Modular Website Setup

After making several iterations of my personal site, I've finally found a php backend solution that has made me happy. While I have no doubt that I'll find a new system or methodology within the year that will warrent a complete redesign, my current setup is surprisingly simple and fun to play with.

As php is my primary coding language, I make it a personal goal to never use third party plug-ins. I often utilize jQuery or posted Javascript plug-ins in my work, mostly because working with Javascript and forcing it to work in every available browser can be excrutiating. I have never used Ignitor or Wordpress for a project and do not see the need for it in my near future. So, when I create new sites and applications, I might find myself copying some of my old code for a particular function, but often try to make it cleaner or more efficient during the development process.

When I tackled my personal site this time around, I tried to sketch out the data flow before coding. Not only did I want a central file to handle all web page requests (mod rewrite style) and create the wire frame of my div layout, but I also took all of the unique content, including meta data and navbar, and put it in a separate file outside of my public_html folder. All of this is generated and sorted by functions called from the central file but parsed by the content file. My basic configuration is handled by the third, and final, script for my site and declares the important sql connection and variables.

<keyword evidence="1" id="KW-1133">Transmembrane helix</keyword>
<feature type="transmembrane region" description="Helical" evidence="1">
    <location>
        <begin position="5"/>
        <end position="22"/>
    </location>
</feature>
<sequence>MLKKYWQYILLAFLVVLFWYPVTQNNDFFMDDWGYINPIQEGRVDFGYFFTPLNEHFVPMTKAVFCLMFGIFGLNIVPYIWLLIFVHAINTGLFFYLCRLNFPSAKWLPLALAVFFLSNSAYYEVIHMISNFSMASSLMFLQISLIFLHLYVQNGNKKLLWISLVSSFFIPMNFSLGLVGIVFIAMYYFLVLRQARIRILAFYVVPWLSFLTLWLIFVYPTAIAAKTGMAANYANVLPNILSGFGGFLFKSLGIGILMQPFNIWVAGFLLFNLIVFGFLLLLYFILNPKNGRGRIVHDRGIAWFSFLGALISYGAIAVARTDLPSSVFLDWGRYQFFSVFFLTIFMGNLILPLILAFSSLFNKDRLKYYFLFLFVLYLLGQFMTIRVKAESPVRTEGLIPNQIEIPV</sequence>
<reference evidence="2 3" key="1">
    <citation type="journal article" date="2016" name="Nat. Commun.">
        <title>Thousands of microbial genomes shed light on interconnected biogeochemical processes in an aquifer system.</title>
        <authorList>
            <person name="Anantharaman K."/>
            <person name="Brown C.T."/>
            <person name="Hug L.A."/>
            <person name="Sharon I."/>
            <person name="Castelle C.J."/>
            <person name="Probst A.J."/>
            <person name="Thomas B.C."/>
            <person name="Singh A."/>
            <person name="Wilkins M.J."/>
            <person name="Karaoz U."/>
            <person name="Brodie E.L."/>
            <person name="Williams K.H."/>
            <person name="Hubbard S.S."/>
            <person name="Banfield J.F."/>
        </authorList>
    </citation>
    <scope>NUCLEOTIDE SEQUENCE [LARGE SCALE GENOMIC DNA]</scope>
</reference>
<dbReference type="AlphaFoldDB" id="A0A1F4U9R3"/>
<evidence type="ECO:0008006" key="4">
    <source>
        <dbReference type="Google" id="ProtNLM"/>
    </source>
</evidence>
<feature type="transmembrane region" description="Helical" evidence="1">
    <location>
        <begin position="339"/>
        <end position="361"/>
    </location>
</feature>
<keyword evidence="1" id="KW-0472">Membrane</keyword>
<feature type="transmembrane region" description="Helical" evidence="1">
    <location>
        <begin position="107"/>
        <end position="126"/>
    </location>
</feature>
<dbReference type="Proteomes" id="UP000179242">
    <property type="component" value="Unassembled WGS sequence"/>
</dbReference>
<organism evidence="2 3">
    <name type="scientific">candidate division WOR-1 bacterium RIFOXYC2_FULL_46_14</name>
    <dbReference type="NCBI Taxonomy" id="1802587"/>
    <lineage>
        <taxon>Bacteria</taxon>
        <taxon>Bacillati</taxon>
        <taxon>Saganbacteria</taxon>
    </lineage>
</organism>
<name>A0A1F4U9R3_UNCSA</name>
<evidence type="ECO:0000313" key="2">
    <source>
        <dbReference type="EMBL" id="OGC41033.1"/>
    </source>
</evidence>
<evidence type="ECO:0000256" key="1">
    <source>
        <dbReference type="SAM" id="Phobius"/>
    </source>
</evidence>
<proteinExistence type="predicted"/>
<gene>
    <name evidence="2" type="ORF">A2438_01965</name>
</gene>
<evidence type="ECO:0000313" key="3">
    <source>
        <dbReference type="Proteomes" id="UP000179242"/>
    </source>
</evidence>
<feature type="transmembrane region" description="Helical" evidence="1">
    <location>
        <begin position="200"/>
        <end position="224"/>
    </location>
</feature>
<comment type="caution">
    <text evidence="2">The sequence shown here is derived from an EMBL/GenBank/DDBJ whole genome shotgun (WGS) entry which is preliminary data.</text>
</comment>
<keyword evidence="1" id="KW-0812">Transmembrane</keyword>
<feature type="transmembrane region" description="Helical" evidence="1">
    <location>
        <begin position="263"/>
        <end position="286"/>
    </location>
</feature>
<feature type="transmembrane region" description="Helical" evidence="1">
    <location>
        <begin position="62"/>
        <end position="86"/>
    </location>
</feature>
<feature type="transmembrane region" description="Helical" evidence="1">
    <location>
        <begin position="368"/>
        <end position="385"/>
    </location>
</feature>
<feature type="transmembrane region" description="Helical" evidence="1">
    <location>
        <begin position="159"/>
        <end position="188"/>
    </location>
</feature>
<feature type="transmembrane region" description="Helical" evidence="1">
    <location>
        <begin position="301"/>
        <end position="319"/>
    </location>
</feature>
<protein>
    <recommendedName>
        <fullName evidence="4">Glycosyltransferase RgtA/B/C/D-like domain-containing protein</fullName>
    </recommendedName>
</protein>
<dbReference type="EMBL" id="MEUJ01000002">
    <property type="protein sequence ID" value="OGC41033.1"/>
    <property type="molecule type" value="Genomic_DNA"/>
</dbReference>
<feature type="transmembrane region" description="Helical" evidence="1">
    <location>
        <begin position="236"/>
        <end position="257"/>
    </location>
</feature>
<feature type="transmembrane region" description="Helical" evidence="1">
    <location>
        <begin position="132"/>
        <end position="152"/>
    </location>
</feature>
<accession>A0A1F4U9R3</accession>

This allows me to do some pretty nice things. While design is all locked away in a css document, the div layout is handled by my xhtml. If I decided to switch my sidebar with my content, for example, I'd have to move three lines of code in my xhtml. In fact, the central file (and only one publically accessible) is only 65 lines long (most of them for spacing purposes). To move divs and data around is extremely simple. The content file parses out what page is requested in each function and displays the appropriate information. For example, if you visit the blog page, different side modules are displayed then on the home page. All of this is parsed out and printed from a single script and a small set of functions.

The only problem I've found with this layout involves the page parser. I have a single function that parses out the requested page and, in turn, requests different functions and different information from each one. This first function is, at times, a bit tedious to work with and understand. However, playing with one or two lines of code rather then copy/pasting an entire block of several hundred lines is a bit of an upgrade.

I did explore some different options with this site, including xsl/xml and pure AJAX. However, this option was not only easiest to implement, as I have a pretty decent handle on PHP, but also the most reasonable for my needs. A future change may include purifying an OOP or MVC setup, but I haven't seen any need or advantage of doing so yet.